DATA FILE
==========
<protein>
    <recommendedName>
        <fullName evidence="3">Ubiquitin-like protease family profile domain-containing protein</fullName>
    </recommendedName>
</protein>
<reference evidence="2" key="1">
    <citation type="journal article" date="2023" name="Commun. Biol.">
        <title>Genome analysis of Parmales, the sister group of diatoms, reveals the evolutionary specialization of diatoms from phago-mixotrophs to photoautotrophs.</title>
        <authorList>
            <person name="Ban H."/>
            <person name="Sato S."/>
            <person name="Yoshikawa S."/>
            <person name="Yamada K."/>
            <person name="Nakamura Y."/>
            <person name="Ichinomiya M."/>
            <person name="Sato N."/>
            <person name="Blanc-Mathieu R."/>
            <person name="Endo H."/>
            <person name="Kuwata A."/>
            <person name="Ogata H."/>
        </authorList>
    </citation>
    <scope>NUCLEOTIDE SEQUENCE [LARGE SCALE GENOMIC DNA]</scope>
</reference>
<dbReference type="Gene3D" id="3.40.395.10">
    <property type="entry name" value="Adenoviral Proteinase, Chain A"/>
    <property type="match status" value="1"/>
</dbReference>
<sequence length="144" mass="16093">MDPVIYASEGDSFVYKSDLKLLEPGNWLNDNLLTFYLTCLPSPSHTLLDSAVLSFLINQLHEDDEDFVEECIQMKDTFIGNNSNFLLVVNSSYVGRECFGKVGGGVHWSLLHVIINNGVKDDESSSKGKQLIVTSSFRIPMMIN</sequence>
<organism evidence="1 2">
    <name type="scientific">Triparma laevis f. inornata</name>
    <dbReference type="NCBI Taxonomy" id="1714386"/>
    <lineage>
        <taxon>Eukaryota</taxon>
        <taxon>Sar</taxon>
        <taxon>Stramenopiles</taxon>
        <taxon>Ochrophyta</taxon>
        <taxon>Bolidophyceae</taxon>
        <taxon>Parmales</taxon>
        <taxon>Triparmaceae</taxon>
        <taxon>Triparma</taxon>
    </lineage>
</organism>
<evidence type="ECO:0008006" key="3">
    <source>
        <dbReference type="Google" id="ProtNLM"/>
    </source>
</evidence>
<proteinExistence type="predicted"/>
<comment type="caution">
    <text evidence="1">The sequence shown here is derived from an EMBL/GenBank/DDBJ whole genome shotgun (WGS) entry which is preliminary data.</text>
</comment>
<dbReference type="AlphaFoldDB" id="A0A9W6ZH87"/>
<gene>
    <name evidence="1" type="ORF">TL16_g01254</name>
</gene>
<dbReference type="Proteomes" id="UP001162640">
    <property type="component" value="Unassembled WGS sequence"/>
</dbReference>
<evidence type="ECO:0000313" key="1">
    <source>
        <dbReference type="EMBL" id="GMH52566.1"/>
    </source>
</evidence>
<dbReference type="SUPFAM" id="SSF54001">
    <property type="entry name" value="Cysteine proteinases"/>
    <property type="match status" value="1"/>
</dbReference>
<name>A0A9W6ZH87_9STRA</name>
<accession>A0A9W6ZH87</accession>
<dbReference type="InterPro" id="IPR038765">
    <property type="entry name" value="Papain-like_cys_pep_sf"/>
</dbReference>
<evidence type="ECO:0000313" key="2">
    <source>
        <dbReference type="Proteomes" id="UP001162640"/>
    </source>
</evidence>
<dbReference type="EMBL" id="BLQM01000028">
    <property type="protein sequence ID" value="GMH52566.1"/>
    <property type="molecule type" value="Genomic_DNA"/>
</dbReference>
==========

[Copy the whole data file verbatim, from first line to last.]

<protein>
    <recommendedName>
        <fullName evidence="3">Ubiquitin-like protease family profile domain-containing protein</fullName>
    </recommendedName>
</protein>
<reference evidence="2" key="1">
    <citation type="journal article" date="2023" name="Commun. Biol.">
        <title>Genome analysis of Parmales, the sister group of diatoms, reveals the evolutionary specialization of diatoms from phago-mixotrophs to photoautotrophs.</title>
        <authorList>
            <person name="Ban H."/>
            <person name="Sato S."/>
            <person name="Yoshikawa S."/>
            <person name="Yamada K."/>
            <person name="Nakamura Y."/>
            <person name="Ichinomiya M."/>
            <person name="Sato N."/>
            <person name="Blanc-Mathieu R."/>
            <person name="Endo H."/>
            <person name="Kuwata A."/>
            <person name="Ogata H."/>
        </authorList>
    </citation>
    <scope>NUCLEOTIDE SEQUENCE [LARGE SCALE GENOMIC DNA]</scope>
</reference>
<dbReference type="Gene3D" id="3.40.395.10">
    <property type="entry name" value="Adenoviral Proteinase, Chain A"/>
    <property type="match status" value="1"/>
</dbReference>
<sequence length="144" mass="16093">MDPVIYASEGDSFVYKSDLKLLEPGNWLNDNLLTFYLTCLPSPSHTLLDSAVLSFLINQLHEDDEDFVEECIQMKDTFIGNNSNFLLVVNSSYVGRECFGKVGGGVHWSLLHVIINNGVKDDESSSKGKQLIVTSSFRIPMMIN</sequence>
<organism evidence="1 2">
    <name type="scientific">Triparma laevis f. inornata</name>
    <dbReference type="NCBI Taxonomy" id="1714386"/>
    <lineage>
        <taxon>Eukaryota</taxon>
        <taxon>Sar</taxon>
        <taxon>Stramenopiles</taxon>
        <taxon>Ochrophyta</taxon>
        <taxon>Bolidophyceae</taxon>
        <taxon>Parmales</taxon>
        <taxon>Triparmaceae</taxon>
        <taxon>Triparma</taxon>
    </lineage>
</organism>
<evidence type="ECO:0008006" key="3">
    <source>
        <dbReference type="Google" id="ProtNLM"/>
    </source>
</evidence>
<proteinExistence type="predicted"/>
<comment type="caution">
    <text evidence="1">The sequence shown here is derived from an EMBL/GenBank/DDBJ whole genome shotgun (WGS) entry which is preliminary data.</text>
</comment>
<dbReference type="AlphaFoldDB" id="A0A9W6ZH87"/>
<gene>
    <name evidence="1" type="ORF">TL16_g01254</name>
</gene>
<dbReference type="Proteomes" id="UP001162640">
    <property type="component" value="Unassembled WGS sequence"/>
</dbReference>
<evidence type="ECO:0000313" key="1">
    <source>
        <dbReference type="EMBL" id="GMH52566.1"/>
    </source>
</evidence>
<dbReference type="SUPFAM" id="SSF54001">
    <property type="entry name" value="Cysteine proteinases"/>
    <property type="match status" value="1"/>
</dbReference>
<name>A0A9W6ZH87_9STRA</name>
<accession>A0A9W6ZH87</accession>
<dbReference type="InterPro" id="IPR038765">
    <property type="entry name" value="Papain-like_cys_pep_sf"/>
</dbReference>
<evidence type="ECO:0000313" key="2">
    <source>
        <dbReference type="Proteomes" id="UP001162640"/>
    </source>
</evidence>
<dbReference type="EMBL" id="BLQM01000028">
    <property type="protein sequence ID" value="GMH52566.1"/>
    <property type="molecule type" value="Genomic_DNA"/>
</dbReference>